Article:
A federal district court held that the Dodd-Frank Act ban on pre-dispute arbitration agreements for whistleblower claims under Section 806 of the Sarbanes-Oxley Act applied to alleged misconduct that occurred before enactment of the Wall Street reform legislation. U.S. District Judge Douglas P. Woodlock decided that the court (D Mass), rather than a FINRA arbitration panel, had subject matter jurisdiction over a whistleblower claim and denied a defense motion to compel arbitration.
Section 922 of the Dodd-Frank Act added new subsection (e) to Sarbanes-Oxley Act Section 806 to ban pre-dispute arbitration agreements concerning civil whistleblower claims. The plaintiff in this case, after complying with the Department of Labor’s administrative claims process, filed suit alleging retaliation in violation of the Sarbanes-Oxley Act’s whistleblower protection provisions. The Dodd-Frank Act Section 922 ban became effective during the court's consideration of the defense motion to compel arbitration.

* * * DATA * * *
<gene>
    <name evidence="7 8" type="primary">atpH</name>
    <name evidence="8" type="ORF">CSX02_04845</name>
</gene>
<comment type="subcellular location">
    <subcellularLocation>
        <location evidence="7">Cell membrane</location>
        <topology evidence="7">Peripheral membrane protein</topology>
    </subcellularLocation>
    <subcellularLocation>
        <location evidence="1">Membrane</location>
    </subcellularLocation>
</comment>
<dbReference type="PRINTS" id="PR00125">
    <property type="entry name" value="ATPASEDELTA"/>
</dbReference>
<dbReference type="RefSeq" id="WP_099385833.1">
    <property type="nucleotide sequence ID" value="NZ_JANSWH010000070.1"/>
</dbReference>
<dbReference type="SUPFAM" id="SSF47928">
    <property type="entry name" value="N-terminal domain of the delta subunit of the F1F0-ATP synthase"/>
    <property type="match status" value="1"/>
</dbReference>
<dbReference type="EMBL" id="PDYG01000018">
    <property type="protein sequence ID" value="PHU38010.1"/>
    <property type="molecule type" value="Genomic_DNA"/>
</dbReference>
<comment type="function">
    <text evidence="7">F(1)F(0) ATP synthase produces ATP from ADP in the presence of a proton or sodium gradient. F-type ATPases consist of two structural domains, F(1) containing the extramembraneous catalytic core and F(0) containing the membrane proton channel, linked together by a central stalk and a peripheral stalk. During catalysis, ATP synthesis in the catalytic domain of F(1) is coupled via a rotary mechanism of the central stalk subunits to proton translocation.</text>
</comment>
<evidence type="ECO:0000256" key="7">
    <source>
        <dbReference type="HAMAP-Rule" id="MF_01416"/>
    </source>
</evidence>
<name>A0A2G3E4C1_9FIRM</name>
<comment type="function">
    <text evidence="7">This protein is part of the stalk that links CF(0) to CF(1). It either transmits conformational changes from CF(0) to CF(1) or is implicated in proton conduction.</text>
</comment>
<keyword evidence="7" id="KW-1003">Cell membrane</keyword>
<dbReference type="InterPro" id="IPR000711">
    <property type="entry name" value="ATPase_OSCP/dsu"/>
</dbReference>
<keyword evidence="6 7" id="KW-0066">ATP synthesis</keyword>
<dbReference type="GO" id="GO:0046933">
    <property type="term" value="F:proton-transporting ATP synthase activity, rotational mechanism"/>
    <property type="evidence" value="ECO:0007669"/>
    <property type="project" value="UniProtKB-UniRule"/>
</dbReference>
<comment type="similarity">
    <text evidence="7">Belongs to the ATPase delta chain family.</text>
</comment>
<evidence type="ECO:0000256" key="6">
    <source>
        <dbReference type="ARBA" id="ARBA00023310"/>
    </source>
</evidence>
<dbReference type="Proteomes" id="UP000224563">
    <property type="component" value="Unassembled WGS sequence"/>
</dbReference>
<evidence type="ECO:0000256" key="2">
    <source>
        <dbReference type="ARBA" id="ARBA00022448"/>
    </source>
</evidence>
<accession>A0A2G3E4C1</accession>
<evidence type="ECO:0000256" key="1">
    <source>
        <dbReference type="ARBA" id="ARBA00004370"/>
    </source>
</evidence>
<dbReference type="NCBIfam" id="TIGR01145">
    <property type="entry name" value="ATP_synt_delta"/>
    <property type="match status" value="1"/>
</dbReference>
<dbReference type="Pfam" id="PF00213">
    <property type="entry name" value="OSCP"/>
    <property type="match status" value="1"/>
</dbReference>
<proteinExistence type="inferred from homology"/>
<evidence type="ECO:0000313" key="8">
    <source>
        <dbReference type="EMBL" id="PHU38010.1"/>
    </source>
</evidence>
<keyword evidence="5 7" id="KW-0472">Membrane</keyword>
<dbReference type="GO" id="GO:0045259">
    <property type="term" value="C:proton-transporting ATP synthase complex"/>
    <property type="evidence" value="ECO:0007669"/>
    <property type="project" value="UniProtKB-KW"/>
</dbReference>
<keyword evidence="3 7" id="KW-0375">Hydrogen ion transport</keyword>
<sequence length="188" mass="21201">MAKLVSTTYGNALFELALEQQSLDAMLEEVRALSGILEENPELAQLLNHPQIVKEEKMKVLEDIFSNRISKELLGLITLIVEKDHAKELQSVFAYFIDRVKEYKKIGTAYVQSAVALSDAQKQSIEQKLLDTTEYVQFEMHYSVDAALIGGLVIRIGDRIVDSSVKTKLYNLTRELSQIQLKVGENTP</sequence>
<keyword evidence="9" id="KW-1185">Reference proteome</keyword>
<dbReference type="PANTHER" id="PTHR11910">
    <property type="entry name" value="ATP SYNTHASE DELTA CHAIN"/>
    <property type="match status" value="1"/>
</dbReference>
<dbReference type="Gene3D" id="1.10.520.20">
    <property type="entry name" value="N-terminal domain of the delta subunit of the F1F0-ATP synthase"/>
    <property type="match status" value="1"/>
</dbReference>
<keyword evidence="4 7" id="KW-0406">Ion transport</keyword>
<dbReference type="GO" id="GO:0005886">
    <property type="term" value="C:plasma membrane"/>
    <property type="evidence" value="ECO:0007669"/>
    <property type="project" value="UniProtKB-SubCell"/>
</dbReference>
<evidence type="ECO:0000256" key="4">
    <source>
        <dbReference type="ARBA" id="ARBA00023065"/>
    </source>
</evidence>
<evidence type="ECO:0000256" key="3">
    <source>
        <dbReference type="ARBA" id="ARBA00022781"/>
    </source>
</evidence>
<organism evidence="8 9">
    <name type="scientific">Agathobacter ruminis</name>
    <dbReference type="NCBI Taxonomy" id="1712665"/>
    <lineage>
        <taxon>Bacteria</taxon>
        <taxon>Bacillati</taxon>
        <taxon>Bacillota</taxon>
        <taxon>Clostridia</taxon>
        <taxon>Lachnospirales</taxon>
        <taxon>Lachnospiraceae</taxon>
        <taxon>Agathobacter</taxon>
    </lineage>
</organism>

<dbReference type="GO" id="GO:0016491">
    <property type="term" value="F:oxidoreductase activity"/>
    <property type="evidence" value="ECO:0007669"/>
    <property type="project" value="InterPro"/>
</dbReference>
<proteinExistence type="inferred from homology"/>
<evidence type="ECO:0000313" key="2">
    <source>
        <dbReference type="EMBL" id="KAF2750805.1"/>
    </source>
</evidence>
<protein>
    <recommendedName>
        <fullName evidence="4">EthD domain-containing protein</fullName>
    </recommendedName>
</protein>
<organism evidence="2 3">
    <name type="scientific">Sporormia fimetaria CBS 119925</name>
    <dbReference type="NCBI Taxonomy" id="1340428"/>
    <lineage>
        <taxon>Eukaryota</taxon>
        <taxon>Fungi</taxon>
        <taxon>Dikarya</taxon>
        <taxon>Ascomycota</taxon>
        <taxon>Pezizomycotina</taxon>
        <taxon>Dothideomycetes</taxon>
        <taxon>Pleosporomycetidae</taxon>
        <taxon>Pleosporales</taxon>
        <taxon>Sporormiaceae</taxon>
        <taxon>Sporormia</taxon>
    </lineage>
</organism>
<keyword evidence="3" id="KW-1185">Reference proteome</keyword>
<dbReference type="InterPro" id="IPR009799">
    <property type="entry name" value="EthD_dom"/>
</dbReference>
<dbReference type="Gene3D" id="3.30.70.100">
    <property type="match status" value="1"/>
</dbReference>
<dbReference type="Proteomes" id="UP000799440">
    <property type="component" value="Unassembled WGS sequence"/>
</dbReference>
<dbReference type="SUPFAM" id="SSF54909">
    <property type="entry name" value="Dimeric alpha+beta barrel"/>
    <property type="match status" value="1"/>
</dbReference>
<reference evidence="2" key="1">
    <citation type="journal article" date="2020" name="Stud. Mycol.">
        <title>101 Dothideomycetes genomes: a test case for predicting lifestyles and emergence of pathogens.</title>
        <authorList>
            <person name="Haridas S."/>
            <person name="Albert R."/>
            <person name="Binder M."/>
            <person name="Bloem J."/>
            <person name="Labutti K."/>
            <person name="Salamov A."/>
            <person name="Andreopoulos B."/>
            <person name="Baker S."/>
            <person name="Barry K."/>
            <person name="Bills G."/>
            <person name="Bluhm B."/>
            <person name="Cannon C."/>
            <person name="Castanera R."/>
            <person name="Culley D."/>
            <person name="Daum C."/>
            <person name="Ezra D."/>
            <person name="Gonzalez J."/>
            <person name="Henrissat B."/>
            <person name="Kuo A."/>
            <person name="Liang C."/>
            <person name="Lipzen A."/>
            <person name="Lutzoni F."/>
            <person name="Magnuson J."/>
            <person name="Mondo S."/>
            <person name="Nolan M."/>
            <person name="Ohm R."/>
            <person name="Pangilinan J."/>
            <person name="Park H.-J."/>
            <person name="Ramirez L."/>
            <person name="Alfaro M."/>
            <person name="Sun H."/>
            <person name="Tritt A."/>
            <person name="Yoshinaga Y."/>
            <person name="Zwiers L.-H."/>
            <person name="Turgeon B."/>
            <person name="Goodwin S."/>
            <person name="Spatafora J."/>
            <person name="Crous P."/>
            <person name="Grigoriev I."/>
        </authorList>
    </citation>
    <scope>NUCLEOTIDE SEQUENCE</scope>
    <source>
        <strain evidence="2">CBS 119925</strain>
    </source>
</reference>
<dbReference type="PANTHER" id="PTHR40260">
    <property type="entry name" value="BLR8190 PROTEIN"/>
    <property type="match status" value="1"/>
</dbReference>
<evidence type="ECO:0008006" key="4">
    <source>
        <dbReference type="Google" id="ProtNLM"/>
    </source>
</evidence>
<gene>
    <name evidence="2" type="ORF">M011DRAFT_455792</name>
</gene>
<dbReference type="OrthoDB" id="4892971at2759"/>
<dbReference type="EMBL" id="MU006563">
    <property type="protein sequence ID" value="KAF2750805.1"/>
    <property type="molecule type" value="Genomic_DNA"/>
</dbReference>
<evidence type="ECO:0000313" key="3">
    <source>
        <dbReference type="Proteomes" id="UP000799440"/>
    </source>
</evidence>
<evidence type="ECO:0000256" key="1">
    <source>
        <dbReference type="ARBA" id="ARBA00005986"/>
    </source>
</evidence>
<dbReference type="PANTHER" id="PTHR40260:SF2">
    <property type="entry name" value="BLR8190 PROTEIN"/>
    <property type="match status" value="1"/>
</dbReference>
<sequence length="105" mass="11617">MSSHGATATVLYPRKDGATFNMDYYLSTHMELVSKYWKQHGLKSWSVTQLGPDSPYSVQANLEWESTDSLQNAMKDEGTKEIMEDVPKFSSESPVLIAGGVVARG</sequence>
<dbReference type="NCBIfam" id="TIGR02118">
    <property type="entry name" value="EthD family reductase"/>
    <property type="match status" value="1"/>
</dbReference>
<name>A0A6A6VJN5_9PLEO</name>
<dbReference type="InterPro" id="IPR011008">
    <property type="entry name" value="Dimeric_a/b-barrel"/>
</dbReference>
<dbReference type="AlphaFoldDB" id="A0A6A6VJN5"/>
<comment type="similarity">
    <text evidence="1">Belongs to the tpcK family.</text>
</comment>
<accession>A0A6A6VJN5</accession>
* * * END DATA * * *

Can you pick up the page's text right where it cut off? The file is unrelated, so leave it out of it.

Initially, the court found that it was unclear whether Congress intended the section to apply retroactively. Judge Woodlock then determined that retroactive application of Section 922 would not produce a significant prejudicial consequence. The court, referring to the 1994 Supreme Court holding in Landgraf v. USI Film Products, noted that jurisdictional statutes may be applied in suits arising before their enactment without raising concerns about retroactivity. The rationale is that this type of statute takes away no substantive right but simply changes the tribunal that is to hear the case. The judge stated that "[w]hile Section 922 affects the validity of the arbitration clause, a contractual term agreed upon by the parties, I am of the view that this section principally concerns the type of jurisdictional statute envisioned in Landgraf."
Pezza v. Investors Capital Corp. (DC Mass, Civil Action No. 10-10113-DPW)